The other thing we can tell you is that federal agents have been stationed outside the Russell household all week. We've seen a number of federal agents in the area around the Russell household and stationed right outside this house. So, this seems to have been coming for about a week now -- Wolf.

BLITZER: We'll see what happens. Erin is on the scene for us. Erin McPike reporting from Rhode Island. Thank you.

We're also getting new details on a man who's been accused of brainwashing the Boston marathon bombing suspect, Tamerlan Tsarnaev, and turning him into a strict Islamist. The man has been referred to only so far as Misha by members of the Tsarnaev family. But a writer for "The New York review of books" actually tracked him down to a modest apartment in Rhode Island. Listen as he describes their conversation.

(BEGIN AUDIO CLIP)

CHRISTIAN CARYL, WRITER, "THE NEW YORK REVIEW OF BOOKS": When I asked him about Tamerlan Tsarnaev, it was quite -- he made it very clear that he had indeed known him. He did not specify any details about the nature of their relationship, but he was very, very, very intent on explaining that he had nothing to do with any kind of radicalization. What he told me was, I was not his teacher. If I had been his teacher, I would make sure he knew that doing something like this was wrong.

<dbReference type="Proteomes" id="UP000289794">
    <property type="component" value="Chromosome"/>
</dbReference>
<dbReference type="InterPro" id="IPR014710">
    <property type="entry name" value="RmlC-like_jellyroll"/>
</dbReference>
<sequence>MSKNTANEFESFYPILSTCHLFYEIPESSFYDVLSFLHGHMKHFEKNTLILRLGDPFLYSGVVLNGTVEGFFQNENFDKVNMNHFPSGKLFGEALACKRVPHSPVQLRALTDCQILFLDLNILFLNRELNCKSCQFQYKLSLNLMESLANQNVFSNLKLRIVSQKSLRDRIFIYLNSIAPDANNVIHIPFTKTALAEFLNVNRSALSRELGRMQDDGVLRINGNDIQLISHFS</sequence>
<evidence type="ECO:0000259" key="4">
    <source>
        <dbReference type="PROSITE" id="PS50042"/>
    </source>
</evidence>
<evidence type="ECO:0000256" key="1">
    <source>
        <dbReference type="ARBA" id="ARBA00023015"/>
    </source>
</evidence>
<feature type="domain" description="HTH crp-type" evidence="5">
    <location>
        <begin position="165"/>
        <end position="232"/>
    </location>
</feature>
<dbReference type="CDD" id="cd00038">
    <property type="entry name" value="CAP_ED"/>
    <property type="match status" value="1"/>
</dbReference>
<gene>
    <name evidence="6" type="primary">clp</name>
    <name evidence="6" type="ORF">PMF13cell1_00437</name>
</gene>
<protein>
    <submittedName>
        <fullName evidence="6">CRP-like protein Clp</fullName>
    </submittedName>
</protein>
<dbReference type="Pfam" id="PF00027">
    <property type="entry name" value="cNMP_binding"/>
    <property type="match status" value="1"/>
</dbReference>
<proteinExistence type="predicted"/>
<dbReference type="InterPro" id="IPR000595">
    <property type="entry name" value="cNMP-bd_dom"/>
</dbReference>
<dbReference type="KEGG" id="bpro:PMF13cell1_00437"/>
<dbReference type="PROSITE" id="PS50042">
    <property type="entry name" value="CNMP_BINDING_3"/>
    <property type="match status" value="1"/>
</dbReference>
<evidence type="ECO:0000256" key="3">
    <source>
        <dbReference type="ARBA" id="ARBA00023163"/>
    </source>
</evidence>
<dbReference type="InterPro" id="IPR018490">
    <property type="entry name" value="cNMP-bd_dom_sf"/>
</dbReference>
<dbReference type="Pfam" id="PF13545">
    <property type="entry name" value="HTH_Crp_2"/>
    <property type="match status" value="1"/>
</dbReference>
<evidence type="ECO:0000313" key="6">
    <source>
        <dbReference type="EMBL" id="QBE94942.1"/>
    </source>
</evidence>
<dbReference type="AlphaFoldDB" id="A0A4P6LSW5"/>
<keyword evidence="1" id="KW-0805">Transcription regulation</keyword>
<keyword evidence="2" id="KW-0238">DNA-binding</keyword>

(END AUDIO CLIP)

BLITZER: Brian Todd is joining us now from Rhode Island as well. Brian, what can you tell us about this man known as Misha? Because when I interviewed the former brother-in-law of the Tsarnaev brothers, he insisted that Misha, in effect, was responsible for transforming Tamerlan Tsarnaev into a radical Muslim, if you will.

BRIAN TODD, CNN CORRESPONDENT: That's right, Wolf. That's what relatives have been telling us, to you and to some of our other people who have interviewed various relatives in the United States and elsewhere. This Misha still seems to still be an elusive character. Now, what we do know now is that the -- a reporter for the publication, "The New York Review of Books" interviewed someone in Warwick, Rhode Island -- west Warwick, Rhode Island named McKyle Alec Varidiff (ph) who, this reporter and in his article claims, is the Misha in question.

But it is not clear at all, at this point, if this is the Misha in question. Law enforcement authorities a little cagey about whether this is the right person or not. We've been staking out this person's apartment in west Warwick, Rhode Island. A short time ago, an attorney went into the parents' apartment, this is an apartment that we identified as being the parents of this person, McKyle Alec Varidoff. An attorney went into the apartment, stayed there for a while, came out and talked to reporters. His name is Richard Nicholson. He said he is an attorney for the father of McKyle Alec Varidoff. The father's name is Yuri (ph).

What the attorney told us is that the authorities have spoken to the parents of this person, and that they've answered all the questions and that he expects this case to be wrapped up fairly shortly, that the parents are nervous that the mother has some kind of a health condition which is preventing her from fully dealing with the situation apparently. But this is what this attorney has just told us.